CARACAS — Hyperinflation is often confused with runaway inflation. While this may be abstract for many, Venezuelans are finding the distinction to be uncomfortably relevant to their daily lives these days. This was largely a 20th century problem and is virtually a moot issue globally. Yet there is talk of its resurgence in the Venezuelan economy, which makes its causes and possible solutions nevertheless relevant.
As economist Michael K. Salemi points out, hyperinflation is when inflation exceeds 50% a month on average. It exists when price increases are so out of control that inflation becomes meaningless.
Historical examples of hyperinflation in Germany and Hungary, following the two world wars, aren't enough to explain the essential causes of this particular kind of economic tumult. Wars and the destruction of resources and productive capabilities don't cause hyperinflation. Latin American states, after all, have suffered this in peace time, during external debt crises. The principal cause of hyperinflation is lack of discipline in monetary policy, which creates uncontrolled increases in the money supply.
Hyperinflation occurs when economic policy bodies seek a remedy for the public spending deficit in excess liquidity. This usually earns governments a reprieve at the expense of the value of currency. It is also termed an inflation tax, which is the opportunity cost society pays for financing its deficits through de facto devaluation. Exacerbated growth in liquidity swiftly fuels price increases as citizens try to keep their purchasing power by buying consumer goods. This bid to avoid the inflation tax increases demand, and fuels inflation.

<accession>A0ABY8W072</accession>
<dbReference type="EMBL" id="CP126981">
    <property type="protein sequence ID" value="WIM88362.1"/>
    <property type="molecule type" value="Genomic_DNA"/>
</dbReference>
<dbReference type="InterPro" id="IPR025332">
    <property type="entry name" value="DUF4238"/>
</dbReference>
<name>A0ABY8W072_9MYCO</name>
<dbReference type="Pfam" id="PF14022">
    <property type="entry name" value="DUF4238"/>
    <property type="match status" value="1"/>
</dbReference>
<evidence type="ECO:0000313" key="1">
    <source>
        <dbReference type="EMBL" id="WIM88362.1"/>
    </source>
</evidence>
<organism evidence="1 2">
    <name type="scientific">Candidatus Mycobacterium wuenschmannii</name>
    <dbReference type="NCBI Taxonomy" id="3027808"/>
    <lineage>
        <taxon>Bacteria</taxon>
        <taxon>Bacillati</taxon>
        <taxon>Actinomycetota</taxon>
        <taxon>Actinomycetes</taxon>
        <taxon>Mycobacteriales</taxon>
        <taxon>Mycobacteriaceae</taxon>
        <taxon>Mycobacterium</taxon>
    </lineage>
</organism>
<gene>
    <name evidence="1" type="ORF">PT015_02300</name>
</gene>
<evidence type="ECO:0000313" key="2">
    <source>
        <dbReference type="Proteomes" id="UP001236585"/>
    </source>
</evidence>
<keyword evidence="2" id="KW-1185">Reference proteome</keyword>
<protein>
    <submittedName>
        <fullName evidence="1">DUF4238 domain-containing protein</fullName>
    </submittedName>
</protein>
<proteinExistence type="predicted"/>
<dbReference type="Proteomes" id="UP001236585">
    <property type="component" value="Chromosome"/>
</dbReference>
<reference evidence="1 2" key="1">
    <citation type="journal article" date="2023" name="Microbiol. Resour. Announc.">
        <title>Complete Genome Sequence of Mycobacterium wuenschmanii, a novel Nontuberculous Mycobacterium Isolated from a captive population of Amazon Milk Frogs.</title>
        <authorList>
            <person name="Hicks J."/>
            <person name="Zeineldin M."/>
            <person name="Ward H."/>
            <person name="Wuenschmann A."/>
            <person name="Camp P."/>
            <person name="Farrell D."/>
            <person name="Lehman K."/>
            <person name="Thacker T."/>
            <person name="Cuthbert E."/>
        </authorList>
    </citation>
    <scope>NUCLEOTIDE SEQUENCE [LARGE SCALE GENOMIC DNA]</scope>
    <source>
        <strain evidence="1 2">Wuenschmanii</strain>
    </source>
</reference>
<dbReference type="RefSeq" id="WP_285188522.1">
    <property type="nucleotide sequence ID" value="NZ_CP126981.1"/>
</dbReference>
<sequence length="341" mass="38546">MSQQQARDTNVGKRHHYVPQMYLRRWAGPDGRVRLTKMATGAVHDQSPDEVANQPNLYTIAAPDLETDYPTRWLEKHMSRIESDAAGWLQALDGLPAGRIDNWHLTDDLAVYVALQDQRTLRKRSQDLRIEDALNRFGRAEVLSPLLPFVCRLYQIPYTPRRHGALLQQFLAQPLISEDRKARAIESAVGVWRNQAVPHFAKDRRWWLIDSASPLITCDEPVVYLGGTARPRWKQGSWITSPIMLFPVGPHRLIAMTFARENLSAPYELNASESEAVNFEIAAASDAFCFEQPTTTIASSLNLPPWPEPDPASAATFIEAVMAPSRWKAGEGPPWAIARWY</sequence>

Hyperinflation has a snowball dynamic once the inflationary process has begun. It is the uncontrolled phase of price hikes. If a government finances itself by printing money, it will create inflation and foment economic and consumer behaviors that will in turn force it to print more money. And as more is printed (and wages rise), people spend more to avoid the inflation tax, and the government must emit more money, etc.
The disclipline problem
Venezuela faces a serious hyperinflation risk today, and not just because of the absence of inflation statistics over the past year that has fed suspicion and speculation. It is primarily because of the disorderly growth in liquidity, as Central Bank figures indicate. Between 2004 and 2014, Venezuela's money supply expanded by more than 2,700%, with an average annual growth of 45%. This and other monetary indicators suggest a latent hyperinflation threat.
The key question is how to avoid the snowball dynamic. The only corrective measure is a disciplined monetary policy that generates trust among economic agents. The Central Bank must be given absolute autonomy, and there must be significant tax reform and spending policies that will ultimately minimize the opportunity cost for society. But history has shown that most governments spurn such measures.
Hyperinflation harms wealth distribution, perpetuates poverty cycles, transfers wealth from people back to the state thanks to the inflation tax, cheapens credit and negatively affects financial institutions. It reduces the efficiency of economies by creating negative expectations about the value of money and encourages hoarding of consumer goods, bartering and permanent shortages. Cases of hyperinflation during the 1970s and 1980s in Argentina, Bolivia, Brazil and Chile saw the growing use of U.S. dollars in transactions, as is happening now in Venezuela.
Venezuela effectively faces this threat in the medium term, especially for the budget deficit caused by falling oil prices. Yet it can still avoid the avalanche of price hikes at a time when inflation isn't threatening the world economy. Economist Jeffrey Sachs observes that blocking hyperinflation requires an integral economic stabilization program that includes exchange, tax, spending and labor policies, and a strengthening of economic bodies.
To fight hyperinflation, governments must understand relationships inside the economic system and accept the political and popularity costs of applying correct, and timely, measures.